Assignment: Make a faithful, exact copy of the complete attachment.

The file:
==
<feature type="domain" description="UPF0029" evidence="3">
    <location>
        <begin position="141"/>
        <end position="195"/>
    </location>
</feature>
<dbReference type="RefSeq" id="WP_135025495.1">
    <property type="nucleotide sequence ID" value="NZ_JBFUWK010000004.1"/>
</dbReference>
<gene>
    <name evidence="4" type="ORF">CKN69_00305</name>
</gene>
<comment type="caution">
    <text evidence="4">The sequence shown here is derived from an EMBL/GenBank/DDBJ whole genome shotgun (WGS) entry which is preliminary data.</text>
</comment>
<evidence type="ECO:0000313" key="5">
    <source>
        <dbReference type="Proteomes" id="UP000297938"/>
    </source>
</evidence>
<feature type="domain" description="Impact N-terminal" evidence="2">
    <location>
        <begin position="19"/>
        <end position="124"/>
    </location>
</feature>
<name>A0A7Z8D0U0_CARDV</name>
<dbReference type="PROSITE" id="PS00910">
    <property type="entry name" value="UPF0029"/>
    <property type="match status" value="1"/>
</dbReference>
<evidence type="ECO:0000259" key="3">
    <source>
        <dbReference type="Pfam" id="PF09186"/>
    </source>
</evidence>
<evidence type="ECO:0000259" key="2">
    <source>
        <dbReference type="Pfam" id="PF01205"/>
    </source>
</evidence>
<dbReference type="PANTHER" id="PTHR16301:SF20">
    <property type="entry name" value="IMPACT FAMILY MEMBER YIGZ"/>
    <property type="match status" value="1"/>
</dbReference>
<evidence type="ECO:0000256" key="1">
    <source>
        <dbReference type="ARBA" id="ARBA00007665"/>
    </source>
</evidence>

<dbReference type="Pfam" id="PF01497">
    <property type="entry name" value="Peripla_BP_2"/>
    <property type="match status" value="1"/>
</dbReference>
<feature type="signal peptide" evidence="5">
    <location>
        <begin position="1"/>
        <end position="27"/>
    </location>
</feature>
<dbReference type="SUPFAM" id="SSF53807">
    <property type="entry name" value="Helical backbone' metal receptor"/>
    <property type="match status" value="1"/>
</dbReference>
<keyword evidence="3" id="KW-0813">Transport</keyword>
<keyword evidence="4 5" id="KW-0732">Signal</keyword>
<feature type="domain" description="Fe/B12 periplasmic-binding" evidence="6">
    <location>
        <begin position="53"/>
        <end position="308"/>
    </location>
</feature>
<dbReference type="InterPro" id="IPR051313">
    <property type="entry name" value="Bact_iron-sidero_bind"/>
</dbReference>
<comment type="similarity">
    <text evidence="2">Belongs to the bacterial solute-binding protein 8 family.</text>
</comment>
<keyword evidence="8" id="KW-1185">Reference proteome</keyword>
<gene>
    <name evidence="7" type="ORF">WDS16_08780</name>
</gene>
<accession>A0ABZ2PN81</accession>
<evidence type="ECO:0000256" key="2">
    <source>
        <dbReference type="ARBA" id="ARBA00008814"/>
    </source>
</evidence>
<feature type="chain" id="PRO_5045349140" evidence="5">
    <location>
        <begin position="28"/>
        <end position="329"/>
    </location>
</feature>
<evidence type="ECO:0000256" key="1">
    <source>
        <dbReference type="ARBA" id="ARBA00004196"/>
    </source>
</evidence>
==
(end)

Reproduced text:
<feature type="domain" description="UPF0029" evidence="3">
    <location>
        <begin position="141"/>
        <end position="195"/>
    </location>
</feature>
<dbReference type="RefSeq" id="WP_135025495.1">
    <property type="nucleotide sequence ID" value="NZ_JBFUWK010000004.1"/>
</dbReference>
<gene>
    <name evidence="4" type="ORF">CKN69_00305</name>
</gene>
<comment type="caution">
    <text evidence="4">The sequence shown here is derived from an EMBL/GenBank/DDBJ whole genome shotgun (WGS) entry which is preliminary data.</text>
</comment>
<evidence type="ECO:0000313" key="5">
    <source>
        <dbReference type="Proteomes" id="UP000297938"/>
    </source>
</evidence>
<feature type="domain" description="Impact N-terminal" evidence="2">
    <location>
        <begin position="19"/>
        <end position="124"/>
    </location>
</feature>
<name>A0A7Z8D0U0_CARDV</name>
<dbReference type="PROSITE" id="PS00910">
    <property type="entry name" value="UPF0029"/>
    <property type="match status" value="1"/>
</dbReference>
<evidence type="ECO:0000259" key="3">
    <source>
        <dbReference type="Pfam" id="PF09186"/>
    </source>
</evidence>
<evidence type="ECO:0000259" key="2">
    <source>
        <dbReference type="Pfam" id="PF01205"/>
    </source>
</evidence>
<dbReference type="PANTHER" id="PTHR16301:SF20">
    <property type="entry name" value="IMPACT FAMILY MEMBER YIGZ"/>
    <property type="match status" value="1"/>
</dbReference>
<evidence type="ECO:0000256" key="1">
    <source>
        <dbReference type="ARBA" id="ARBA00007665"/>
    </source>
</evidence>

<dbReference type="Pfam" id="PF01497">
    <property type="entry name" value="Peripla_BP_2"/>
    <property type="match status" value="1"/>
</dbReference>
<feature type="signal peptide" evidence="5">
    <location>
        <begin position="1"/>
        <end position="27"/>
    </location>
</feature>
<dbReference type="SUPFAM" id="SSF53807">
    <property type="entry name" value="Helical backbone' metal receptor"/>
    <property type="match status" value="1"/>
</dbReference>
<keyword evidence="3" id="KW-0813">Transport</keyword>
<keyword evidence="4 5" id="KW-0732">Signal</keyword>
<feature type="domain" description="Fe/B12 periplasmic-binding" evidence="6">
    <location>
        <begin position="53"/>
        <end position="308"/>
    </location>
</feature>
<dbReference type="InterPro" id="IPR051313">
    <property type="entry name" value="Bact_iron-sidero_bind"/>
</dbReference>
<comment type="similarity">
    <text evidence="2">Belongs to the bacterial solute-binding protein 8 family.</text>
</comment>
<keyword evidence="8" id="KW-1185">Reference proteome</keyword>
<gene>
    <name evidence="7" type="ORF">WDS16_08780</name>
</gene>
<accession>A0ABZ2PN81</accession>
<evidence type="ECO:0000256" key="2">
    <source>
        <dbReference type="ARBA" id="ARBA00008814"/>
    </source>
</evidence>
<feature type="chain" id="PRO_5045349140" evidence="5">
    <location>
        <begin position="28"/>
        <end position="329"/>
    </location>
</feature>
<evidence type="ECO:0000256" key="1">
    <source>
        <dbReference type="ARBA" id="ARBA00004196"/>
    </source>
</evidence>